A Stain Upon the Sea

A Stain Upon the Sea

West Coast Salmon Farming

Book - 2004
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Ingram Publishing Services
Winner of the 2005 Roderick Haig-Brown BC Book Prize!
Shortlisted for the 2005 George Ryga Award for Social Awareness!
On the West Coast, few subjects are as controversial as salmon farming. Every week, new studies raise alarming questions about the safety of farmed fish and the risk farms pose to the environment. But federal, provincial and state governments continue to support expansion of fish farms all along the coast. People are justifiably confused. Just what is the case against this new ocean-based agri-biz, and how concerned should we be? A Stain Upon the Sea is an indispensable critique of fish farming practices used in British Columbia and abroad, featuring an all-star cast of contributors. Journalist Stephen Hume examines the industry through the eyes of the Nuxalk and Heiltsuk Nations and incorporates case studies from Ireland and Alaska. Historians Betty Keller and Rosella M. Leslie explain the development of the industry in BC, from small family operations to large chain farms owned by a handful of multinational conglomerates. Biologist Alexandra Morton analyzes the biology of sea lice in the pink salmon runs in the Broughton Archipelago. Former federal employee Otto Langer gives an in-depth account of the bureaucratic nightmare that exempted the industry from environmental review. And scientist Don Staniford analyzes the chemical stew that farmed fish are raised in and the health risk this poses to humans. A Stain Upon the Sea is a must-read for anyone concerned with the quality of the food they eat and the environmental health of the planet.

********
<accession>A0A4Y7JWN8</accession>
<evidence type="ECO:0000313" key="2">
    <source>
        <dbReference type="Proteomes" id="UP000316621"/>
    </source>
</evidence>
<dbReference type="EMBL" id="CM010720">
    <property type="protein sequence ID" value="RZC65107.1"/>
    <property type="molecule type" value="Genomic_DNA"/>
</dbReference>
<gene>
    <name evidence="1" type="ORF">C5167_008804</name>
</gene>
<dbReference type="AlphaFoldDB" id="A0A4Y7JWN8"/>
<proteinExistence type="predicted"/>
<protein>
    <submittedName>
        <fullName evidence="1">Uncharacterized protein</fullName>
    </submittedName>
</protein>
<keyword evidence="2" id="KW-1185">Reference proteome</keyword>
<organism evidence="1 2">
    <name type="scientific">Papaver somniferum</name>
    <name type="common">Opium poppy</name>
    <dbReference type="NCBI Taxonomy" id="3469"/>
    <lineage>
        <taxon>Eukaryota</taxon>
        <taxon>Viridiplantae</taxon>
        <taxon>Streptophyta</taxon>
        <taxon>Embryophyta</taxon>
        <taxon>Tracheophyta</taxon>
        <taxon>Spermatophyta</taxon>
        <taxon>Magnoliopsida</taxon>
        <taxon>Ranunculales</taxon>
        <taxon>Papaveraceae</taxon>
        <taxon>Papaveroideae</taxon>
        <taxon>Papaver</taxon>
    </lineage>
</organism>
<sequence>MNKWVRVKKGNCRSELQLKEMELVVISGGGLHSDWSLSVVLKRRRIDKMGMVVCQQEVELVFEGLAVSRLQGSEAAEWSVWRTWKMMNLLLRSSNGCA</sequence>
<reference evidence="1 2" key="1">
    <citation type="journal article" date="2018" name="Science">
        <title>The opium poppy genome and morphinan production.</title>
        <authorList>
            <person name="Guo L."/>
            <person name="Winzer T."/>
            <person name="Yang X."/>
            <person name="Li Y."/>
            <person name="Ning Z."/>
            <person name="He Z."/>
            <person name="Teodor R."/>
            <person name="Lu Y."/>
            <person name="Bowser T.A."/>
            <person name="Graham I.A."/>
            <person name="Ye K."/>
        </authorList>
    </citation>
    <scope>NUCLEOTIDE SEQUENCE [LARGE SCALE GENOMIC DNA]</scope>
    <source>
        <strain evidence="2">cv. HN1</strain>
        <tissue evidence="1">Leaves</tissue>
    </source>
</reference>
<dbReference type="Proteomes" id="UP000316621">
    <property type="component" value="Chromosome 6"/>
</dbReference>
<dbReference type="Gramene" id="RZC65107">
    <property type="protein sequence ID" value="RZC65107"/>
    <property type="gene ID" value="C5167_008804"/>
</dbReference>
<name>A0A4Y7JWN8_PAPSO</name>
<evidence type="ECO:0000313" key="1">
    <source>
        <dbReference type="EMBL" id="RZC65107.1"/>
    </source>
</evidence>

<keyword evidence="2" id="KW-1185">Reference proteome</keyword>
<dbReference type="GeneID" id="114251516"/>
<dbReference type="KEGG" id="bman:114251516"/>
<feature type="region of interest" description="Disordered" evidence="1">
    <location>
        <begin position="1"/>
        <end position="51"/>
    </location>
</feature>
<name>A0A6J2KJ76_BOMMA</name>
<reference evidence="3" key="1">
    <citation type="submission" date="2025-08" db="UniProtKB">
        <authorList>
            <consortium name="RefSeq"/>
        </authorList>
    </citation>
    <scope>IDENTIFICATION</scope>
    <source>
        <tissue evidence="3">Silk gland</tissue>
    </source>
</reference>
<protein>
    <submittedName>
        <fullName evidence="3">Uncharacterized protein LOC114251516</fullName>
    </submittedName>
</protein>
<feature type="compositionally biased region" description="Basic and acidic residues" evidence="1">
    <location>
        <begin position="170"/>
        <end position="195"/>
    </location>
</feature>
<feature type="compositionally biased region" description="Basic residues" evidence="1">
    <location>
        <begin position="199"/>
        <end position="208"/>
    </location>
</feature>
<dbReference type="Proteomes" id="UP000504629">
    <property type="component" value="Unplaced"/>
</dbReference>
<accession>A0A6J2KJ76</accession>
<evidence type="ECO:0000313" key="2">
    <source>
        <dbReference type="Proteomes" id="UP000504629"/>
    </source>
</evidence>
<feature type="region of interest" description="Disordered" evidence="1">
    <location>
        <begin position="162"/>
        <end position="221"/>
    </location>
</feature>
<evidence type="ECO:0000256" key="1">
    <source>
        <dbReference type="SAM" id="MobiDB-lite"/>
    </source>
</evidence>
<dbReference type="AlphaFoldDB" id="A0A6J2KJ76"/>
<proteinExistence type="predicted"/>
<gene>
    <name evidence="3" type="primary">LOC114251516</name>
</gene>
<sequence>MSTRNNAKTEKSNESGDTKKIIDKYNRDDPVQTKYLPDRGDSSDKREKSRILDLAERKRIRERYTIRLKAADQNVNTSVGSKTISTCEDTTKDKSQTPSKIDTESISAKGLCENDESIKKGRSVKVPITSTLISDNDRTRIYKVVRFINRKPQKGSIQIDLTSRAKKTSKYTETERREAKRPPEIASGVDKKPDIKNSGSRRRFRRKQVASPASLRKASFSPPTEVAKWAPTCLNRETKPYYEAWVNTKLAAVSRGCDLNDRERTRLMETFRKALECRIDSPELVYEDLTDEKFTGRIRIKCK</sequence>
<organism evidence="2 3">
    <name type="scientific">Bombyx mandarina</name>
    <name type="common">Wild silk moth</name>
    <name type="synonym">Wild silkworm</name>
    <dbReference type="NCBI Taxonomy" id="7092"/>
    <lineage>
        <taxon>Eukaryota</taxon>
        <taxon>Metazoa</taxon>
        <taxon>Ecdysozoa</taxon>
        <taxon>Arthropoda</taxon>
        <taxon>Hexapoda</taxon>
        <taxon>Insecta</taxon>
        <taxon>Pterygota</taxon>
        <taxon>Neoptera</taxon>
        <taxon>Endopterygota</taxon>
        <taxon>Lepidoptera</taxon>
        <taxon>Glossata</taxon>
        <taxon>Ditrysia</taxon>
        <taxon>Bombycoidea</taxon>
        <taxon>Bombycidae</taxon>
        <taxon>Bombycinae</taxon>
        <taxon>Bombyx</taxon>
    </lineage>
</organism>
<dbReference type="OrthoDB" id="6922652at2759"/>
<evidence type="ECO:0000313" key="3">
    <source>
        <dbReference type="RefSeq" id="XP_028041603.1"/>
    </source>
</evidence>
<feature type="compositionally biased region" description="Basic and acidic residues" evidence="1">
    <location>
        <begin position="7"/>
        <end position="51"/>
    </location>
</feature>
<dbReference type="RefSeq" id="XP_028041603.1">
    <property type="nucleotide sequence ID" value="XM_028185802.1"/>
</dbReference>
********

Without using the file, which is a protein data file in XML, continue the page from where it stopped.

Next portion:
Publisher: Madeira Park, B.C. : Harbour Pub., 2004
ISBN: 9781550173178
Branch Call Number: 639.3756 STA
Characteristics: 288 p. :,ill., map ;,23 cm.
Additional Contributors: Hume, Stephen 1947-


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Oct 04, 2016

On the West Coast, few subjects are as controversial as salmon farming. Amen to that! The controversy is further complicated by political correctness. The inconvenient truth is that many of British Columbia's salmon farms are owned and operated by first nations. A blanket condemnation of the practice would ruffle the feathers of politically correct (hypocrite) journalists like Stephen Hume.

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